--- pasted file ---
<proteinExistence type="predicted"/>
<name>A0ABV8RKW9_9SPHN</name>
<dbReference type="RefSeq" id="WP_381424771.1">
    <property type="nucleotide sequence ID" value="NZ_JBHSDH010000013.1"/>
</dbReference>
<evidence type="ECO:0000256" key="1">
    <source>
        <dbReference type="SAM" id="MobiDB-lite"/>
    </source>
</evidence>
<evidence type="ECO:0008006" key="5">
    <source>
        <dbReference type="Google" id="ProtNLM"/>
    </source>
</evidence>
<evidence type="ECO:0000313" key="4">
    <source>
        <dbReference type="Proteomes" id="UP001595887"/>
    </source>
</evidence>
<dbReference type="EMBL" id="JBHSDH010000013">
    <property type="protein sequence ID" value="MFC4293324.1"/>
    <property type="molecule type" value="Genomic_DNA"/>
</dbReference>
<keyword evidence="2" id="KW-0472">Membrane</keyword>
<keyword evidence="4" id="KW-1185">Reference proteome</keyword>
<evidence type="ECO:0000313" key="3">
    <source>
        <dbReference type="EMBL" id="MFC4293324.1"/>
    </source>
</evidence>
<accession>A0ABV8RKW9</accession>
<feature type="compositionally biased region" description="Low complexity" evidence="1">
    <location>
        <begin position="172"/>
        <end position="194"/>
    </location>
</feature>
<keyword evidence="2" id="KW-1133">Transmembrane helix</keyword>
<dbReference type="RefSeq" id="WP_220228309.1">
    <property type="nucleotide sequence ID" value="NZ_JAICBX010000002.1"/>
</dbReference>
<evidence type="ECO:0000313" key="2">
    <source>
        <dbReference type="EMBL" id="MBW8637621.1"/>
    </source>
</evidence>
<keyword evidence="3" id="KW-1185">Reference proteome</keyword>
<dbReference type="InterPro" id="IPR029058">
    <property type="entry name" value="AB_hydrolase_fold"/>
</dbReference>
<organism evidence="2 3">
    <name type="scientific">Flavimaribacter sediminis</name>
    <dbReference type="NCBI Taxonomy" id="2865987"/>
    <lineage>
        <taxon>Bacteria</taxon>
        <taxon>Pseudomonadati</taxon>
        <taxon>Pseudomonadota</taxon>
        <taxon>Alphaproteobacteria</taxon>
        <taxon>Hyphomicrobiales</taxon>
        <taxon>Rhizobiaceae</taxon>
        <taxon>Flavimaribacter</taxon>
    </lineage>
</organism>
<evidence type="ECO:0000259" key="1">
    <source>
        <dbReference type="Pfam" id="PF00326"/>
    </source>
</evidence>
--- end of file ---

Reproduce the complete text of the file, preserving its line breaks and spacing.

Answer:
<proteinExistence type="predicted"/>
<name>A0ABV8RKW9_9SPHN</name>
<dbReference type="RefSeq" id="WP_381424771.1">
    <property type="nucleotide sequence ID" value="NZ_JBHSDH010000013.1"/>
</dbReference>
<evidence type="ECO:0000256" key="1">
    <source>
        <dbReference type="SAM" id="MobiDB-lite"/>
    </source>
</evidence>
<evidence type="ECO:0008006" key="5">
    <source>
        <dbReference type="Google" id="ProtNLM"/>
    </source>
</evidence>
<evidence type="ECO:0000313" key="4">
    <source>
        <dbReference type="Proteomes" id="UP001595887"/>
    </source>
</evidence>
<dbReference type="EMBL" id="JBHSDH010000013">
    <property type="protein sequence ID" value="MFC4293324.1"/>
    <property type="molecule type" value="Genomic_DNA"/>
</dbReference>
<keyword evidence="2" id="KW-0472">Membrane</keyword>
<keyword evidence="4" id="KW-1185">Reference proteome</keyword>
<evidence type="ECO:0000313" key="3">
    <source>
        <dbReference type="EMBL" id="MFC4293324.1"/>
    </source>
</evidence>
<accession>A0ABV8RKW9</accession>
<feature type="compositionally biased region" description="Low complexity" evidence="1">
    <location>
        <begin position="172"/>
        <end position="194"/>
    </location>
</feature>
<keyword evidence="2" id="KW-1133">Transmembrane helix</keyword>
<dbReference type="RefSeq" id="WP_220228309.1">
    <property type="nucleotide sequence ID" value="NZ_JAICBX010000002.1"/>
</dbReference>
<evidence type="ECO:0000313" key="2">
    <source>
        <dbReference type="EMBL" id="MBW8637621.1"/>
    </source>
</evidence>
<keyword evidence="3" id="KW-1185">Reference proteome</keyword>
<dbReference type="InterPro" id="IPR029058">
    <property type="entry name" value="AB_hydrolase_fold"/>
</dbReference>
<organism evidence="2 3">
    <name type="scientific">Flavimaribacter sediminis</name>
    <dbReference type="NCBI Taxonomy" id="2865987"/>
    <lineage>
        <taxon>Bacteria</taxon>
        <taxon>Pseudomonadati</taxon>
        <taxon>Pseudomonadota</taxon>
        <taxon>Alphaproteobacteria</taxon>
        <taxon>Hyphomicrobiales</taxon>
        <taxon>Rhizobiaceae</taxon>
        <taxon>Flavimaribacter</taxon>
    </lineage>
</organism>
<evidence type="ECO:0000259" key="1">
    <source>
        <dbReference type="Pfam" id="PF00326"/>
    </source>
</evidence>